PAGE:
London bus workers in the Unite union created a stir by invading Transport For London’s (TFL) office in Southwark today as part of a protest demanding central pay bargaining across all the city’s bus operators.
Around 60 drivers occupied the foyer of the office waving flags, singing slogans about equal pay and dancing to drummers from Unite’s Justice For Cleaners campaign who had joined the protest in solidarity.
Inside the occupied office, one Unite official told cheering drivers, “If there is no equal pay, there will be no peace on the London buses. If TFL won’t listen, they will be met with strikes.”
Earlier in the day over 100 drivers had protested on the green at Marble Arch. Some union members had revealed boxer shorts carrying the slogan “stop the race to the bottom” in reference to the tendering system that is driving down wages and conditions as companies compete to cut costs.
There were delegations from many different companies at the protest. At many bus operators there are currently pay disputes or negotiations underway.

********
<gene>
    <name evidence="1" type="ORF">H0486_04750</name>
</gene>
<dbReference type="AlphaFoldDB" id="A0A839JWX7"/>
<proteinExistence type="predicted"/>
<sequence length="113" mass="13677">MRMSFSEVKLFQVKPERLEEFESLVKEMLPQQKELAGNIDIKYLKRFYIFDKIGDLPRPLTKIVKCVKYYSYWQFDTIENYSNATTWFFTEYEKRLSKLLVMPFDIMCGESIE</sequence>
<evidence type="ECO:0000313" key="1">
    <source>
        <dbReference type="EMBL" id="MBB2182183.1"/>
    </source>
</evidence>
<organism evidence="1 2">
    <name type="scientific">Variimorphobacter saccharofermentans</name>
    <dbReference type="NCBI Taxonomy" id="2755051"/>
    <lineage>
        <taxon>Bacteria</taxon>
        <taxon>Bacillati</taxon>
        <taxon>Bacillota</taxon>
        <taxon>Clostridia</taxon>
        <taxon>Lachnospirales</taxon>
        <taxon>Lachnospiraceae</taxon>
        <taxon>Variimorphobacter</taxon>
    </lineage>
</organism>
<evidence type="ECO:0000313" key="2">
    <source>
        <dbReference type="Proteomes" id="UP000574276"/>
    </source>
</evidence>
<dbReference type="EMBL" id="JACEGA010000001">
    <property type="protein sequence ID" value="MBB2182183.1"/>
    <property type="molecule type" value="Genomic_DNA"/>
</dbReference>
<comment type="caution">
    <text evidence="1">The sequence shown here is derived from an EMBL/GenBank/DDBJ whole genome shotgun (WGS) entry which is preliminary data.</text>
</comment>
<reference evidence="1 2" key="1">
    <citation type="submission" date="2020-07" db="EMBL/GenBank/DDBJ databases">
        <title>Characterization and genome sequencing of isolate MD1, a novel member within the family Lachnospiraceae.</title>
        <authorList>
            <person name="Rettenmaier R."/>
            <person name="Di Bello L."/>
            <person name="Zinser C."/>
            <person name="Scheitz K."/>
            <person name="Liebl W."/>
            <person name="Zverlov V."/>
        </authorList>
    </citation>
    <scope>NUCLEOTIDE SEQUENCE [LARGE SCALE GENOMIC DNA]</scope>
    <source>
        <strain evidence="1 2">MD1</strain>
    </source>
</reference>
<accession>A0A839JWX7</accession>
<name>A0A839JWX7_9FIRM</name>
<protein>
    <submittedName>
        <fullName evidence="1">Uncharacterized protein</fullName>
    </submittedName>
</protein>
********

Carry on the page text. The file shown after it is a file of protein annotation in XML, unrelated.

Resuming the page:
At First, East London Bus Group and Go-Ahead the bosses are attempting to use the recession as an excuse to impose a pay freeze. At other companies there are disputes or campaigns over issues such as canteen facilities, pensions, spy cameras and disciplinaries.
The militancy of today’s protest was a boost to all those fighting in their own garages.
Pay rates currently vary massively across the city. The Unite union says there is now a “real prospect” of strikes across London unless TFL and the bus operators are willing to discuss moving to central pay bargaining.
Joe Welch, Unite convenor from First Capital East told protesting drivers, “We’ve got to make it clear that central pay bargaining is the only way.” Referring to the increasing demands on bus drivers, he added, “They want airline pilots but at bus drivers’ wages.”